The Best Piece of Advice

anyone ever gave me came from the wise and experienced authors at Liberty States Fiction Writers. I’ve filed this advice in my brain right next to wear clean underwear in case I’m in an accident.


No, they weren’t talking about the thrusters on the Enterprise. They were referring to people who review your books. Goodreads, Amazon, professional bloggers, whatever. I was reminded of this for two reasons. One, my debut book, She Can Run, has garnered enough reviews now to have a few unfavorable ones. Two, I read a post on a loop recently from an author who contacted a reviewer to complain about a review. An ugly back-and-forth ensured. Which was exactly what I’d been warned would happen by those wise and experienced authors.

Thank you. Thank you. Thank you, Liberty States Fiction Writers for saving ME this embarrassment.

This was the precious advice I received. It doesn’t matter if the reviewer has valid points about your book, is just being mean, wants to prove to the world he’s smarter than you, says things that aren’t true, or is flat-out insulting. None of that matters. No good can come of a writer complaining about a review. You will look like you can’t take criticism. You will look unprofessional. You will will look like a whiny bitch. Worst of all, you will draw even more attention to the review.

I’d tell you not to read reviews, but we all know that’s harder to do than it sounds. Writers are insecure. We MUST know what everyone thinks of our babies- er -books. Plus, reviews are as addictive as potato chips. You can’t stop after just one. But the next time someone posts a terrible review about your book, call a good friend and get all the complaining out of your system (sorry, Rayna!) Shut off the computer, go to the gym, and work off your frustration there. Not everyone will like your book. Just get over that now and move on. But above all,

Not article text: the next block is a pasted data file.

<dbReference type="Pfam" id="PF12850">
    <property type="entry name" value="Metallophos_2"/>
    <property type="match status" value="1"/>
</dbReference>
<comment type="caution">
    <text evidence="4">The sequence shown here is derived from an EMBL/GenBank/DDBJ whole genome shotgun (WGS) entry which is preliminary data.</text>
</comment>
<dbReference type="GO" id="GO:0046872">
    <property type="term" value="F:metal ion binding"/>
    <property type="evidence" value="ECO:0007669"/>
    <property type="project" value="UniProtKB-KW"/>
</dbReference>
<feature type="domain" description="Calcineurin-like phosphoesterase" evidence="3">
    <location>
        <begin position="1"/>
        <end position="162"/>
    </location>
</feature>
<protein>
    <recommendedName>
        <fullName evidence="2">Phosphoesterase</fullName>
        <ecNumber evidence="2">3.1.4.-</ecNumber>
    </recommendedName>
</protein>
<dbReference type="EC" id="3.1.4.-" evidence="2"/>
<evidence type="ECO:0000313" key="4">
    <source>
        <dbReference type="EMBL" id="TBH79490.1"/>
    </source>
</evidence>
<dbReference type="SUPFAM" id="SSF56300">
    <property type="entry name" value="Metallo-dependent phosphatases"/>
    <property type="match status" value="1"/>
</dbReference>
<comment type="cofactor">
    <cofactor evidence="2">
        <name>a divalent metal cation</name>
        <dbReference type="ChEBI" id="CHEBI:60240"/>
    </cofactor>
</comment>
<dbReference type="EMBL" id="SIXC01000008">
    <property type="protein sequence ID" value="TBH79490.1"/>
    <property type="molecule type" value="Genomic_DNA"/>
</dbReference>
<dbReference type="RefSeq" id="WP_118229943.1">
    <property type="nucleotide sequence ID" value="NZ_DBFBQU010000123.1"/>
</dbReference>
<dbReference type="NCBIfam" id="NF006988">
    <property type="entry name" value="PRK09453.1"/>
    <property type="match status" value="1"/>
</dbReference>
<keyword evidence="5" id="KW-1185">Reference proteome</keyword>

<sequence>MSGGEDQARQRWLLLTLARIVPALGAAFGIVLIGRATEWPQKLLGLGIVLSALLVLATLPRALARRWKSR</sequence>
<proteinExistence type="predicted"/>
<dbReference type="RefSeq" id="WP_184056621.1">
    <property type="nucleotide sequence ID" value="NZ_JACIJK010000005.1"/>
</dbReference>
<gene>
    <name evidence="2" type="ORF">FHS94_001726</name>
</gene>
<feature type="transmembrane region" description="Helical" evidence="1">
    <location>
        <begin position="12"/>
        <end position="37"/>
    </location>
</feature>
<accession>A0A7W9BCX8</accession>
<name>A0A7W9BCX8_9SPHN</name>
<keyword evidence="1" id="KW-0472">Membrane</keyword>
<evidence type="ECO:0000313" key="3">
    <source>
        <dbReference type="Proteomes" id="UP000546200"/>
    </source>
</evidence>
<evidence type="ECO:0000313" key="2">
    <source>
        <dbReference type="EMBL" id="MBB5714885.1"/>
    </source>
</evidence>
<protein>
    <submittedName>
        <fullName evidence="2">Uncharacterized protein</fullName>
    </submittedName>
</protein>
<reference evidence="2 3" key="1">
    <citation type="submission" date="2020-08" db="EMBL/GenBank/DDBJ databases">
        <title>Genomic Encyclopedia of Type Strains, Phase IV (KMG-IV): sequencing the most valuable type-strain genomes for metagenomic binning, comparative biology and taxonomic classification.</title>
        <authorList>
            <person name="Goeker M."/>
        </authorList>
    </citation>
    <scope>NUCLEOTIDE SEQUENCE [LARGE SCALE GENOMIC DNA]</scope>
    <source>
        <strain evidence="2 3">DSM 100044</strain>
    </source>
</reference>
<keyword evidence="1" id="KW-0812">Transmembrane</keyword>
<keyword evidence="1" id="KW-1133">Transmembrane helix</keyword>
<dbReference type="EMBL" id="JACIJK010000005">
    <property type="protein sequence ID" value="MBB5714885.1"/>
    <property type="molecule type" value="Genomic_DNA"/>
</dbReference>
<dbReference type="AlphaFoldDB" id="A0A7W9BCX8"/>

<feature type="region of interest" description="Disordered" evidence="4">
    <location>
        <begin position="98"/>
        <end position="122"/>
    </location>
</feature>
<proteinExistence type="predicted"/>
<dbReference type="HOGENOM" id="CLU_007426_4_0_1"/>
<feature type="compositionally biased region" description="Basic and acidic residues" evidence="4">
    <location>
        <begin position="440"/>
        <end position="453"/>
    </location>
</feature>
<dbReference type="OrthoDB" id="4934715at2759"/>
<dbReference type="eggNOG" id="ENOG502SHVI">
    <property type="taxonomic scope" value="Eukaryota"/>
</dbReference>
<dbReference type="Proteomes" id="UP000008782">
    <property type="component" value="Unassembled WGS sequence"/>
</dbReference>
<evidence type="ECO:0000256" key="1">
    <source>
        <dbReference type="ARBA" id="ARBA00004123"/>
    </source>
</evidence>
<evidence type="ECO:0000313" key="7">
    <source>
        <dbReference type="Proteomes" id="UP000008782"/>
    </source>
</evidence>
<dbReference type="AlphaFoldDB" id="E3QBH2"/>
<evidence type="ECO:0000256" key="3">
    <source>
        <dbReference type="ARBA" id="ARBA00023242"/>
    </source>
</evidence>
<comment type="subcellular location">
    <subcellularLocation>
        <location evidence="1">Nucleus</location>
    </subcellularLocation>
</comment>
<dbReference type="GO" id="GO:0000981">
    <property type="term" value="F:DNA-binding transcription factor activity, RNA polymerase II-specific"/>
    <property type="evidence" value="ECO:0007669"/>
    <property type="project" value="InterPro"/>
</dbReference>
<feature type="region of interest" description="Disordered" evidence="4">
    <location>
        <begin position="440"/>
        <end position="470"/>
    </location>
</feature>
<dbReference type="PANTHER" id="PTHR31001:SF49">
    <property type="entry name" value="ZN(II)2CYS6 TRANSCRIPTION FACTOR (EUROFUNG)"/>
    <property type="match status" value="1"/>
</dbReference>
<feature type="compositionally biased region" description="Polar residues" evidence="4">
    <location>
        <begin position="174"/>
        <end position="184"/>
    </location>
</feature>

Does anyone else have a priceless piece of advice from a fellow writer that you’d like to share?

15 responses to “The Best Piece of Advice

  1. Excellent advice, Melinda, and a good reminder. Thanks!

  2. I am not a writer but I do have advice there. “Only you can allow others to hurt you”

    Some days that becomes by chant.

  3. Very good advice…not everyone is going to like your stories, but then, you may not like what they’ve written, either. Oh, wait…maybe they don’t write stories and are jealous of what you have accomplished…or they’re just trying to demoralize you…just to be hurtful.
    Never, no, never ever engage!

  4. I understand what you’re saying. Bad reviews HURT. It doesn’t matter how many good reviews you get or how many awards you win, if someone writes something nasty about your work, it always plants that little doubt. I wish I had some good advice, but you’ve already stated it. Do not reply. Just try to shrug it off and move on.

  5. I actually find the nasty/snarky bad reviews easy to laugh at and dismiss. It’s the I-just-didn’t-like-it ones that hit home for me. If you’re lucky enough to get a slew of reviews, eventually someone isn’t going to like your book. Tastes differ. It’s as simple as some people like vanilla and others prefer chocolate.

  6. Wow, your timing here is incredible. lol